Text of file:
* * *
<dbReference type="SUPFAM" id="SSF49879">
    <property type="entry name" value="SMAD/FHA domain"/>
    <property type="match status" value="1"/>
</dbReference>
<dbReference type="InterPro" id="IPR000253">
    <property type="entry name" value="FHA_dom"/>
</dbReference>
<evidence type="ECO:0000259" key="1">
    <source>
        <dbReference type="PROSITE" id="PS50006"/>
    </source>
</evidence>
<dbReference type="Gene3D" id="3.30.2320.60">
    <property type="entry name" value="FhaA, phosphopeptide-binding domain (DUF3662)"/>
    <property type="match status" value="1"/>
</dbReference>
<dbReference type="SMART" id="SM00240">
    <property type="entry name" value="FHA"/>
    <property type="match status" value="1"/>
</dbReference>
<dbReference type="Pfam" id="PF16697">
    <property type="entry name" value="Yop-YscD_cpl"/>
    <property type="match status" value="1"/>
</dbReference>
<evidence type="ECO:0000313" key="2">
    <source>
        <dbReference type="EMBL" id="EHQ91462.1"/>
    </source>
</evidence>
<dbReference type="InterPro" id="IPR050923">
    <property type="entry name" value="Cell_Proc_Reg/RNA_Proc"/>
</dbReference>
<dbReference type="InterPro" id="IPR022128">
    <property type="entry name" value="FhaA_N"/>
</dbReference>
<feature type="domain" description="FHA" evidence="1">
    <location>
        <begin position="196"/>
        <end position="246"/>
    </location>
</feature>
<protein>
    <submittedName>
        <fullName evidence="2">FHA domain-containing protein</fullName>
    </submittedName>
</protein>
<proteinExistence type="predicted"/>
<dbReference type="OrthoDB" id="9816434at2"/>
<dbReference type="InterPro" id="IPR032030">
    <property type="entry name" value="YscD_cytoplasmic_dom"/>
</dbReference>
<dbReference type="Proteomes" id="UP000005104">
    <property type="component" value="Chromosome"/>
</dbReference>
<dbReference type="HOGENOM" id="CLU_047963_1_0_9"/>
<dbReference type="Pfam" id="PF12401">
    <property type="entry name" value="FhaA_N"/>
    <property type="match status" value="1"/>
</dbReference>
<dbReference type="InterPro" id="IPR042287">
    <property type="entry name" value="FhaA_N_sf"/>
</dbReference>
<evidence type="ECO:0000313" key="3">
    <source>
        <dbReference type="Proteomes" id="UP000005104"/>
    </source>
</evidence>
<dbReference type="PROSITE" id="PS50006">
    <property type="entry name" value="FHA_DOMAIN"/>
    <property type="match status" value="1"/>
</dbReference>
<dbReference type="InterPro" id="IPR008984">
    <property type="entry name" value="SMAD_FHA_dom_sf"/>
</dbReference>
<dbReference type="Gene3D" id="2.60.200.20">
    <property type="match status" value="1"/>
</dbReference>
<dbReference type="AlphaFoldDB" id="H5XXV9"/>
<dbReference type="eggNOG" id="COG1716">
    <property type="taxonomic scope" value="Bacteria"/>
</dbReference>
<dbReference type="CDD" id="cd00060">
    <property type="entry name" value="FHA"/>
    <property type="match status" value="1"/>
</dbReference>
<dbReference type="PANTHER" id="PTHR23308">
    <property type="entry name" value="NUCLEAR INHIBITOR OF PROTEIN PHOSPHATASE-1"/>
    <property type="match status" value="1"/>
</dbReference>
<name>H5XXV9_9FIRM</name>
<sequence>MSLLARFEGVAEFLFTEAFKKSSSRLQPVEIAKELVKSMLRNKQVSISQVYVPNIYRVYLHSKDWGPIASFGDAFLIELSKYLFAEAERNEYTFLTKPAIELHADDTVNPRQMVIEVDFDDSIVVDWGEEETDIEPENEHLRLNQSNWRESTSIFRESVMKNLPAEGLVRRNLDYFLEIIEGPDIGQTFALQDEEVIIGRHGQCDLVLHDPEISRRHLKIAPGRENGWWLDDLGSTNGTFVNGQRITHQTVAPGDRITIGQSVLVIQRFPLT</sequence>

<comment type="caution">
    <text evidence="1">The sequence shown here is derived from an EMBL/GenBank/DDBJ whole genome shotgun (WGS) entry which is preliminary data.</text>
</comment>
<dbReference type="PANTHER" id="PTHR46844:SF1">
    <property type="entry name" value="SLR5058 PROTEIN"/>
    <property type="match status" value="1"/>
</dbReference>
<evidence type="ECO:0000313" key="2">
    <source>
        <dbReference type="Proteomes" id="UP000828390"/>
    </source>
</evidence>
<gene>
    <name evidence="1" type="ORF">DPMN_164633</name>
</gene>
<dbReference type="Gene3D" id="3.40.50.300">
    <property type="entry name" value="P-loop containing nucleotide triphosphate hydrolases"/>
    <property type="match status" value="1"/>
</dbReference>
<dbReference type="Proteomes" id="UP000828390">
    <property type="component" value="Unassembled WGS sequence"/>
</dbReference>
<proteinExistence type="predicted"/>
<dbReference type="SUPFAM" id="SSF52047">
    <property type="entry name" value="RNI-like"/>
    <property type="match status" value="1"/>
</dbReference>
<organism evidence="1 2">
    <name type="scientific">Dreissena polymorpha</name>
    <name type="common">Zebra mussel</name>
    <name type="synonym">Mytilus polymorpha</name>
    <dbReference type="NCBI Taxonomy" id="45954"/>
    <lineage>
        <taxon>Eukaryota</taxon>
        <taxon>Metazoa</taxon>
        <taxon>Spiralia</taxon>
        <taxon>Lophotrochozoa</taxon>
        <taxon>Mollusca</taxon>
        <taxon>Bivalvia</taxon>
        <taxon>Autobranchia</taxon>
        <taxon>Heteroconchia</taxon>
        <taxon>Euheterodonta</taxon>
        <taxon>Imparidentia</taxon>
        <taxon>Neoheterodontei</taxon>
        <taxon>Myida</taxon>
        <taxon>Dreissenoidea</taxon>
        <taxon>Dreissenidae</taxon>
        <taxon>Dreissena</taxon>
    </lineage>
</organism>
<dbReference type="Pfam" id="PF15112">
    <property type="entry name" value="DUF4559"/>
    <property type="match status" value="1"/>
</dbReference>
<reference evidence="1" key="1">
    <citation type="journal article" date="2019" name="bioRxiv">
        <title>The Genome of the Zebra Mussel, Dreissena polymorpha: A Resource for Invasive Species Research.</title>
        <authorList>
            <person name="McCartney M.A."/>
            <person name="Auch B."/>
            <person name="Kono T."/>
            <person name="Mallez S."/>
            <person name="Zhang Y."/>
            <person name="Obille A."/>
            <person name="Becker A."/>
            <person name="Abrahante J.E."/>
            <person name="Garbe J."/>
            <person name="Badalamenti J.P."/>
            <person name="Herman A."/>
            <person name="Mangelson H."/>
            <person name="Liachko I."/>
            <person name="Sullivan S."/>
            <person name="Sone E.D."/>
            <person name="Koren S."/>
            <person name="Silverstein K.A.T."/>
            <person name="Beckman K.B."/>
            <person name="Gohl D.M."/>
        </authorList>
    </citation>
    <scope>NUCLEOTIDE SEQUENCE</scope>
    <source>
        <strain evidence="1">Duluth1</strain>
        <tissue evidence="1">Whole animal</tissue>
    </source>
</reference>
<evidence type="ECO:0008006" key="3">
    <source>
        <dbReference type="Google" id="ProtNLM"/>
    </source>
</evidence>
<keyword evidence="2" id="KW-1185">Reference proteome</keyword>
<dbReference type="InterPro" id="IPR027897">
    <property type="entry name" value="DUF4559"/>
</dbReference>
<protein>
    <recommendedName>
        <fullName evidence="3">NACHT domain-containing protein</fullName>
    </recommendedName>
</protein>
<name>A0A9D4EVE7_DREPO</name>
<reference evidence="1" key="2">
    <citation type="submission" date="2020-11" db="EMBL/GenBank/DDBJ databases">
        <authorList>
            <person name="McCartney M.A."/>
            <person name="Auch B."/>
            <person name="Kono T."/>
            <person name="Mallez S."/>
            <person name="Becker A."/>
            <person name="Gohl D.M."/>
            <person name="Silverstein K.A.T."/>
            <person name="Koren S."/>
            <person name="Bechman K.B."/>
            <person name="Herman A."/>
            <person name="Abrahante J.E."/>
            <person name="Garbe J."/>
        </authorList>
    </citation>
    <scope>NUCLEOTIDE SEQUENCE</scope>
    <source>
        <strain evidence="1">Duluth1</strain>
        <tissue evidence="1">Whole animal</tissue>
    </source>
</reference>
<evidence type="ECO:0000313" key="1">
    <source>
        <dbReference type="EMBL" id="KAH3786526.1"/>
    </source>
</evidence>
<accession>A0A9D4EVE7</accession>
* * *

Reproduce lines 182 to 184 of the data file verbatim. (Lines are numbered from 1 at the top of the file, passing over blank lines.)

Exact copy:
<keyword evidence="2" id="KW-1185">Reference proteome</keyword>
<dbReference type="InterPro" id="IPR027897">
    <property type="entry name" value="DUF4559"/>